A weed is any plant growing where you do not want it. Volunteer tomatoes growing in the mixed greens bed are weeds. Weeds are not always ugly, and many, such as purslane, dandelion greens, and lamb’s-quarters, are edible. But weeds rob vegetables of space, water, and nutrients.
Weeds come to your garden from four places: most are probably the offspring of weeds that went to seed in your garden, some blow in from the neighborhood, some have been brought in with mulch or manure, and some have been dormant in the soil until you brought them to the surface with cultivation.
The first rule of weeding is to keep weeds from setting seed. If you never let a weed go to seed in your garden, you will have greatly reduced your weed problem.
Another weed preventative is keeping the perimeter of the garden and the rest of the yard weed-free or mowed, and cutting down patches of wild grasses and flowers before they go to seed.
The manure, hay, and other organic materials you mix into the soil may bring their share of weed seeds. Compost and composted manure have been sterilized by the heat of decomposition and are usually weed-free, but fresh manure, hay, straw, and many other mulches and soil amendments are often laced with weed seeds. Germinate a batch of potential mulch by keeping it damp for a week or two to see what dark secrets it carries.
Turning new sod and working the land can bring up hordes of seeds, some that were dormant for years. When starting a new garden on soil that has been weedy for a long time, it’s often wise to use no-till methods to avoid stirring up trouble. See Controlling Weeds in New Gardens for instructions.
Hoeing and Pulling
The most critical period for weed control is the first few weeks after the ground begins to warm. This is generally right after you have planted the first vegetable seeds. Hoe the weeds weekly during this period of rapid growth. Hoeing is a breeze when the weeds are less than an inch high. Cut them off at the soil surface with a sharp hoe. Small weeds are easy to pull by hand if the garden is not too large.
Firmly rooted weeds are easier to pull after a rain or a thorough watering. A few weed seedlings are simple to pull by hand. However, some weeds will just re-sprout from roots or other underground parts if pulled out. Either dig them out to get all the roots or use an herbicide to kill them first, then cut them off at the soil line.
Wide paths among the planting rows can be tilled instead of mulched to keep down the weeds. Manufacturers offer many types of small garden tillers. Do not rototill if quackgrass is present—you will only make the problem worse.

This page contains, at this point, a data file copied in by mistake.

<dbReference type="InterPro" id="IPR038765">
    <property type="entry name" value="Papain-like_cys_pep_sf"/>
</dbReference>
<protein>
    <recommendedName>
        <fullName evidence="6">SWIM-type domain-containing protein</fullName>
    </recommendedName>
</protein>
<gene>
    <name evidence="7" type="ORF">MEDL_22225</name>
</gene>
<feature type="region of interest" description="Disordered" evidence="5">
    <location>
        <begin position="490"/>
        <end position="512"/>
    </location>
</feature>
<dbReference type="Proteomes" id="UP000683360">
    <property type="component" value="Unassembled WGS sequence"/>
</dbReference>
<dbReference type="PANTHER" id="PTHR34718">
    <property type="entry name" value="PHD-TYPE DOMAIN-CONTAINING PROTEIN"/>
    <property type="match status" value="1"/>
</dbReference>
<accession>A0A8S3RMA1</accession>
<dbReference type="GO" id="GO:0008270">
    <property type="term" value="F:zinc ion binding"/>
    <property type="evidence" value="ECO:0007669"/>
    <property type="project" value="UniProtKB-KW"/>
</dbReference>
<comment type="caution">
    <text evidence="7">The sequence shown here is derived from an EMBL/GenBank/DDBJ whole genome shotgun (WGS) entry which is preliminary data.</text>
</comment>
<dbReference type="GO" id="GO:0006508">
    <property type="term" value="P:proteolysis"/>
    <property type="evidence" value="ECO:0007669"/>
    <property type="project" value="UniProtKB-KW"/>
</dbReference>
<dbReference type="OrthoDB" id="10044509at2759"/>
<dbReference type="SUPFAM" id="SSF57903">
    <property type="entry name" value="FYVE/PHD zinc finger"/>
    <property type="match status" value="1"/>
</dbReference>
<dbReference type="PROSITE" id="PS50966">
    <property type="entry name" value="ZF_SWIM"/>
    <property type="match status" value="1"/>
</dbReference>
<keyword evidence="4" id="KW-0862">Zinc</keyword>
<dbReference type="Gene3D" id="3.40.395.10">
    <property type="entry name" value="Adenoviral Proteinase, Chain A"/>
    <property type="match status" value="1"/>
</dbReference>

Herbicides are difficult to use in vegetable gardens, especially intensively-planted ones, because the plants are so close together. Use them to kill weeds before planting, and in paths or around the perimeter of the garden. When spraying, use low pressure and keep the sprayer nozzle close to the weeds to prevent getting any spray on the vegetables.
To kill difficult weeds in the vegetable garden, place a cardboard box without a bottom or top over the weed and spray inside it. This method will take care of dandelions that you have overlooked until they grew a tap root, or a patch of quackgrass trying to get established.
Vegetables suppress the growth of weeds as soon as they are large enough to shade the ground. This effect is stronger if they are intensively planted. Weeds that manage to germinate in their shade are weak and easy to remove.
A mulch suppresses weed growth even better than a plant cover. Two to four inches of compost, composted sawdust, or other organic mulch prevent most weeds from germinating.
To completely stop all weed growth, mulch with black plastic, sheets of geotextile material, or five or six layers of newspaper. Newspaper rots into the ground in about three months. If you choose a geotextile product, use one that has a close weave. See Mulching Vegetable Gardens for more information.
Prevent weeds in paths by using a permanent path system. This allows you to pave the path, cover it with gravel or decomposed granite, or plant a lawn on it (make the path a width that’s easy to mow). All these methods avoid weedy paths as well as avoiding mud.
In row-crop gardens, where the whole garden is tilled every year, spread a deep mulch on the paths. This will prevent weeds and add to the organic matter in the soil when you till it in.